Next month—January 1948—the first issue of the Academy's new journal, Pediatrics makes its appearance. In a way this marks a milestone in the developmental history of our organization. It seems appropriate that on this occasion we should pause for a quick look back over our record of the past sixteen years, and for a somewhat more detailed examination of the expanded program of activities in which we are now engaged. We may well ask ourselves to what extent the Academy has succeeded in carrying out the purposes which our founders had in mind. Also, it seems pertinent to inquire how effectively and how completely we are utilizing the individual and collective potentialities contained within our organization to find solutions for the many troublesome problems now existent in the socio-economic phases of medical practice.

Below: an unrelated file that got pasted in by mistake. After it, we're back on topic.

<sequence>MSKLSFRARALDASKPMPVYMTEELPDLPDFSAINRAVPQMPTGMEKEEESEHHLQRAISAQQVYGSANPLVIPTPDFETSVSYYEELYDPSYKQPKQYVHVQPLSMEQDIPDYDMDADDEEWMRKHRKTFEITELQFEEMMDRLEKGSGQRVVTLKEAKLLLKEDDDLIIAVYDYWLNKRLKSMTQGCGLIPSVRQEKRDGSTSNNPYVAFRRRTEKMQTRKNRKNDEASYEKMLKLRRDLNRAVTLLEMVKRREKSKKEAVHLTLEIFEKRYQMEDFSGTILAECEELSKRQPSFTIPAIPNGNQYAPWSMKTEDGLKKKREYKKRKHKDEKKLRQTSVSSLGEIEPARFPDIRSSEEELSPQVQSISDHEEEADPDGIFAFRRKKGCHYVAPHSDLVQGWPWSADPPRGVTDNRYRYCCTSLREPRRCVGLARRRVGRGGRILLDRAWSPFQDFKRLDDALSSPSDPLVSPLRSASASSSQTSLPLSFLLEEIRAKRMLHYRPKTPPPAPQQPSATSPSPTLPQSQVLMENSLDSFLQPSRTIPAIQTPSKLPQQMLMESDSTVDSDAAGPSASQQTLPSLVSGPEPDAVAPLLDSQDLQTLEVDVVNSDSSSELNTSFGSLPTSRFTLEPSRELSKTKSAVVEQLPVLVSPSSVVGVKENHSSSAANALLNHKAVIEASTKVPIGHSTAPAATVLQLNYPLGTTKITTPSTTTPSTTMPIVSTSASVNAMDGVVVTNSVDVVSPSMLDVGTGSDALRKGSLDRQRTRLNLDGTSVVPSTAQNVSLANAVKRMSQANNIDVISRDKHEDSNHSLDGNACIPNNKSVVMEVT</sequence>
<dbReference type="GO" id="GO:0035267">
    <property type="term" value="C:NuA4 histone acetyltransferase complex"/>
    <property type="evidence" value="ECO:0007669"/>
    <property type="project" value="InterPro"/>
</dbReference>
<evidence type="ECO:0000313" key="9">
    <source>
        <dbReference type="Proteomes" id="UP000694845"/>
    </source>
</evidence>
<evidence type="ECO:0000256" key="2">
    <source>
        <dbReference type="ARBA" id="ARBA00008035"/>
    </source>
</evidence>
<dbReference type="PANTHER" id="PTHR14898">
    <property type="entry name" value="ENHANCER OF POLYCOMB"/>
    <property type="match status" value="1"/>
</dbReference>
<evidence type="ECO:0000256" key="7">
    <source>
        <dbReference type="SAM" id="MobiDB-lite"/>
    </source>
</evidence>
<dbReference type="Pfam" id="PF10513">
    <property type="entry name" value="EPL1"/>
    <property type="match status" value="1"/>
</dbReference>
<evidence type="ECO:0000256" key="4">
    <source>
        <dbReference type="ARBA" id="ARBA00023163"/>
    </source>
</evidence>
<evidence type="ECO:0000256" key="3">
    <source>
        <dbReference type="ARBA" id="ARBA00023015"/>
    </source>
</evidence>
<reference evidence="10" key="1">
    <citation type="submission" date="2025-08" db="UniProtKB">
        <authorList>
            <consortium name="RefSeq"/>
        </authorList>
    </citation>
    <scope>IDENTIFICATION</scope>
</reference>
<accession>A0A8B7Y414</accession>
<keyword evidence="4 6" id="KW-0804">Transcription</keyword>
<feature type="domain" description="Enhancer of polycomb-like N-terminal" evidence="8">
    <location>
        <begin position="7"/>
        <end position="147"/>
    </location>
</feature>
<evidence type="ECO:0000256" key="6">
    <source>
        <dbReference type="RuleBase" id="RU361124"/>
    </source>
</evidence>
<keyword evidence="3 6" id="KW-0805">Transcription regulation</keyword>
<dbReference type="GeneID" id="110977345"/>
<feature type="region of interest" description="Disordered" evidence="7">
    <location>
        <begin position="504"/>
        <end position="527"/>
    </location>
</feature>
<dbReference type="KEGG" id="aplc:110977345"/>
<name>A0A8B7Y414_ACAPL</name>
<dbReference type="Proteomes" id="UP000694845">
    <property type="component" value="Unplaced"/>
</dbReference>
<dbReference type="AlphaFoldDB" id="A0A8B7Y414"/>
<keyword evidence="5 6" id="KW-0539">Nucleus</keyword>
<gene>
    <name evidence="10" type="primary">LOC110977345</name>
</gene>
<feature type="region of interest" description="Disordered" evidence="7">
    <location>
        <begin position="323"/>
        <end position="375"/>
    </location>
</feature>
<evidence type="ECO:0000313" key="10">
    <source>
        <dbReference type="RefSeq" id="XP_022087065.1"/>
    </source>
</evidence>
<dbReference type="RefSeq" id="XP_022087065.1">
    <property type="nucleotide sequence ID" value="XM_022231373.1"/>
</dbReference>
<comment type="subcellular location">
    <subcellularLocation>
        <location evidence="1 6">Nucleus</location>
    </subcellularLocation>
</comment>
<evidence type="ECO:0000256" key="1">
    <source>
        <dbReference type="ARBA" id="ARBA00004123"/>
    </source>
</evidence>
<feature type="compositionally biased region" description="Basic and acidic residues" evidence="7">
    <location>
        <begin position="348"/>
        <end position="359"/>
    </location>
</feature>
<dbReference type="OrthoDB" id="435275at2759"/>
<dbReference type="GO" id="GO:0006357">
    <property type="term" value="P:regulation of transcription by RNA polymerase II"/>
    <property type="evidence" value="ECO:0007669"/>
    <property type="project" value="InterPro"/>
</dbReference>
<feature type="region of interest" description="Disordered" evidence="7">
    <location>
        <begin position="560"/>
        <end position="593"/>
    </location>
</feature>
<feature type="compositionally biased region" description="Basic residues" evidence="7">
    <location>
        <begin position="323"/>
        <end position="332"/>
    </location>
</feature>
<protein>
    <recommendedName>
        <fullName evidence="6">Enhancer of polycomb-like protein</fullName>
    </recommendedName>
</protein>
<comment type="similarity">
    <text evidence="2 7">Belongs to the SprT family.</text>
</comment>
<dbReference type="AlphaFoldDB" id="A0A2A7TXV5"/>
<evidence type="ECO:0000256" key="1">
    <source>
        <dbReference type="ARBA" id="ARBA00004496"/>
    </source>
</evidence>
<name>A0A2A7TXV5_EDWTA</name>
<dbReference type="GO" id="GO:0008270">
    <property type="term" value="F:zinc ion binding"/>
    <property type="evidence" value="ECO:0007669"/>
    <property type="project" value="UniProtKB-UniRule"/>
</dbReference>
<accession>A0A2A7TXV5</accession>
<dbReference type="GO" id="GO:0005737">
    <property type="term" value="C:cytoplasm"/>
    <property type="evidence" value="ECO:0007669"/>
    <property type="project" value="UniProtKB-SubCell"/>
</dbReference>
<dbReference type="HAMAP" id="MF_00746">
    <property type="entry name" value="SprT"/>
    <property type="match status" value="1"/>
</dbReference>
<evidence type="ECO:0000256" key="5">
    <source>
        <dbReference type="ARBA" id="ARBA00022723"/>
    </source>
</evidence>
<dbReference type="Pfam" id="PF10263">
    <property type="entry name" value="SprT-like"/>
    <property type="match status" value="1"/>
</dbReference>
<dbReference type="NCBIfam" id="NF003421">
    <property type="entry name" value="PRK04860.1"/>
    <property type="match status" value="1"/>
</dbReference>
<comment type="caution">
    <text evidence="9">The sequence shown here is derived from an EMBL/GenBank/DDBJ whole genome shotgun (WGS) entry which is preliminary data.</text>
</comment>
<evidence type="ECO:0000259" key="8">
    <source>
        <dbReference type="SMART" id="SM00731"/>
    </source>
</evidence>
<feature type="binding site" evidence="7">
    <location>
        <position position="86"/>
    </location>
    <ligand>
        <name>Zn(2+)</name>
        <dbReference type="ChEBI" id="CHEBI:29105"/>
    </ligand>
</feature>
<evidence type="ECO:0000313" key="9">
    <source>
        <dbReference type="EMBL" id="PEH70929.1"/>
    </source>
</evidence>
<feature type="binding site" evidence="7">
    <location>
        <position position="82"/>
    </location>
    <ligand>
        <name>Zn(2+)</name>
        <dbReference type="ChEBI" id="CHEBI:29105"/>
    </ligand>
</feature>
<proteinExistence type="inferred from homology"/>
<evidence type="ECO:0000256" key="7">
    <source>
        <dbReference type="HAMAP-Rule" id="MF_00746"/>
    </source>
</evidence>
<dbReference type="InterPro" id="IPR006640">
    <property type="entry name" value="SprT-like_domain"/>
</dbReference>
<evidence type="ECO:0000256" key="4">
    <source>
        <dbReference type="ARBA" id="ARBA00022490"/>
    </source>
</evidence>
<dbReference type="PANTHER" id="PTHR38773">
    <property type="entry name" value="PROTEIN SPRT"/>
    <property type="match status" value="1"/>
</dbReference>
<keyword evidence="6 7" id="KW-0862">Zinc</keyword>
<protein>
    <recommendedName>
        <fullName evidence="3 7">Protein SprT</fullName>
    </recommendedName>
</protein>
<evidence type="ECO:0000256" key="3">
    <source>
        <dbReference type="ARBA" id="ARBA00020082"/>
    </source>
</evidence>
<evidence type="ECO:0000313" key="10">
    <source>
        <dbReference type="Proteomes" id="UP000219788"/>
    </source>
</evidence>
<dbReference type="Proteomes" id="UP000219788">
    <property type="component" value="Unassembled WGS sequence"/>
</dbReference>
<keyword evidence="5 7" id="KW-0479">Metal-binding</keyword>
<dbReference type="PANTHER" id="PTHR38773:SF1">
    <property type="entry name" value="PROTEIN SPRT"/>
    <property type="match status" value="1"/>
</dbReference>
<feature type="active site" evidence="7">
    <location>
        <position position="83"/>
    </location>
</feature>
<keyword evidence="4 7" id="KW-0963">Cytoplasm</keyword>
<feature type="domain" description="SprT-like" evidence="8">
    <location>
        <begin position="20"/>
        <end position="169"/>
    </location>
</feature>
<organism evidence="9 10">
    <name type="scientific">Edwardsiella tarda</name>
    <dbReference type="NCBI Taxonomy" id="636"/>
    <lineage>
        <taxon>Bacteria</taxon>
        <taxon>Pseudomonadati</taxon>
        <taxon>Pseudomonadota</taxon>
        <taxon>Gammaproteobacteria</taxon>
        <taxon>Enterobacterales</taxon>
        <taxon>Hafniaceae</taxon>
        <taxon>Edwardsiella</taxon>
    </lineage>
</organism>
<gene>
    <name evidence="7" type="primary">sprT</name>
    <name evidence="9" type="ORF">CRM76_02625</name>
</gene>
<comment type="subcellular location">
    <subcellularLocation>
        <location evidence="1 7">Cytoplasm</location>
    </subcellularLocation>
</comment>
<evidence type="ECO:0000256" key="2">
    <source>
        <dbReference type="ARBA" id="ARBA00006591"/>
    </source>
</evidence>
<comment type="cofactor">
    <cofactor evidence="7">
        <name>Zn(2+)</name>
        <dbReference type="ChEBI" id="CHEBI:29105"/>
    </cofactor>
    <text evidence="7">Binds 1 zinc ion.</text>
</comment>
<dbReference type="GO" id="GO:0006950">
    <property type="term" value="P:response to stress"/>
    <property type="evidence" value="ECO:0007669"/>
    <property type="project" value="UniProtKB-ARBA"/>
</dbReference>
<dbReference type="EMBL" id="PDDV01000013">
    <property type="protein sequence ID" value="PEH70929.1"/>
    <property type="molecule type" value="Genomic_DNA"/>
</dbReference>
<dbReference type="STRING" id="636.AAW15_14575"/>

According to our historian, Dr. Marshall Pease, the Academy was conceived sometime in 1922, although its actual birth did not occur until some eight years later. It is a matter of history that at a meeting of the American Medical Association in 1922 the Section on Pediatrics passed a resolution favoring the Sheppard-Towner Act. On the same day the House of Delegates of the American Medical Association passed a resolution condemning the Act and later on passed another resolution that Sections of the American Medical Association should confine their activities to the scientihc aspects of medicine and leave matters of policy to the House of Delegates. From then on there was agitation for an independent and national

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